Will British Pound (GBP) FX Pairs - EUR/GBP And GBP/USD (Cable) Drop Soon? What's The Impact Of The No Confidence Vote? Has RBA Rate Hike Helped AUD? | ING Economics

Chinese Data Shakes Dollar, US Stocks Higher Amid Disinflation Concerns and Bank Earnings Awaited

Markets appear to be overestimating the policy implications of a possible change in UK leadership, which explains the big GBP swings around Monday's no-confidence vote, which the PM narrowly survived. We see downside risks for the pound, but not related to political noise. Elsewhere, JPY remains on a slippery slope, as does AUD despite the RBA's 50bp hike

Britain's Prime Minister Boris Johnson leaves after attending a cabinet meeting in London Source: Shutterstock
Britain's Prime Minister Boris Johnson leaves after attending a cabinet meeting in London Source: Shutterstock

USD: Yen underperformance in focus

Global risk sentiment started to weaken yesterday during the US trading session and stock indices have opened lower across Western markets today. Let’s see whether this triggers some recovery in the bond market, after another material correction higher in yields yesterday has once again proven to be narrowly dollar-positive.

The yen remains the major victim in the higher-yield environment, with USD/JPY breaking fresh two-decade highs and currently trading close to the 133.00 mark. At a time when the prospect of Fed tightening is a major driver of USD strength, the sharply widened differential with the ultra-dovish Bank of Japan surely warrants a sharp rise in USD/JPY. Yesterday, BoJ Governor Haruhiko Kuroda firmly reiterated that no tightening plans are under discussion, so it may be down to FX intervention (or the threat to deploy it) by Japanese authorities to stabilise the battered yen.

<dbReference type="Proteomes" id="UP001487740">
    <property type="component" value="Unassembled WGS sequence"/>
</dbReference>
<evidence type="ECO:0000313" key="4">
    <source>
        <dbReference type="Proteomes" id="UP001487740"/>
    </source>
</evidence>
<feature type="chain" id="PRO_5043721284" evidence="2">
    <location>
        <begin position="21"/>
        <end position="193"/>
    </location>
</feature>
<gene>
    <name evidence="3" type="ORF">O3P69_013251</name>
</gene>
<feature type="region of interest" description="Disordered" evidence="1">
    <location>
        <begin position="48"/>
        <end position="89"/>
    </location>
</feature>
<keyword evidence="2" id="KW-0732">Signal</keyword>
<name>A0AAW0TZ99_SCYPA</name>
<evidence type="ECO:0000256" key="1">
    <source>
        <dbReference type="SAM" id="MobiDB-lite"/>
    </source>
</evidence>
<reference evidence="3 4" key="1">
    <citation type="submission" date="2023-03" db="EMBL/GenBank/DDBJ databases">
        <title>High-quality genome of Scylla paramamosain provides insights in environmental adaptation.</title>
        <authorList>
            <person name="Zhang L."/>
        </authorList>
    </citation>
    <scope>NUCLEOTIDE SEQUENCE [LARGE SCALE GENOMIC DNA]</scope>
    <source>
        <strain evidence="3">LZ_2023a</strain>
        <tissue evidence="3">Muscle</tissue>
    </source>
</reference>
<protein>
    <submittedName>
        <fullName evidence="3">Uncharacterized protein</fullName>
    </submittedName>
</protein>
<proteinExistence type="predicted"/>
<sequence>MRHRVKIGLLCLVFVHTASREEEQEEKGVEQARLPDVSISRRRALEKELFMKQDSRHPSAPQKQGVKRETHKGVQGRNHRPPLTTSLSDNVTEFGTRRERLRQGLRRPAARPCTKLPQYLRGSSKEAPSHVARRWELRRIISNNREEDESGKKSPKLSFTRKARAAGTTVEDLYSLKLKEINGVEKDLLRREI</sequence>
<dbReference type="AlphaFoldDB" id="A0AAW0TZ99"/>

When USD/JPY was last trading above 130.00 – in May – it appeared that verbal intervention may have been enough to stop the JPY selloff. Still, most of the steam out of the USD/JPY was taken from an actual correction in Treasury yields from the 3.12% peak throughout May. Now, markets are seriously testing Japanese authorities’ determination to act in support of the currency, and mere verbal intervention may not prove enough this time. For today, some potential correction in global yields if risk sentiment deteriorates may offer a breather to the yen, but unless we see a material recovery and stabilisation in the currency, we’ll likely hear more on FX intervention in Japan by the end of the week.

Looking back at the US, the data calendar is very light today and will remain so until Friday, when inflation numbers for May are released. Some risk-off today may offer some support to low-yielders but apply pressure to higher-beta currencies, and we think the dollar will remain broadly supported on balance, as the underlying stories of Fed tightening and good US economic momentum continue to put a floor under the greenback.

EUR: Gently pressing lower

EUR/USD has broken back below the 1.0700 mark, largely on the back of widespread dollar strength. We’ll have a bunch of non-market moving data out of the eurozone today and tomorrow, but we might see a decrease in EUR volatility relative to other G10 currencies as a “wait-and-see” approach dominates price action ahead of the European Central Bank announcement on Thursday. Here is our preview of the meeting.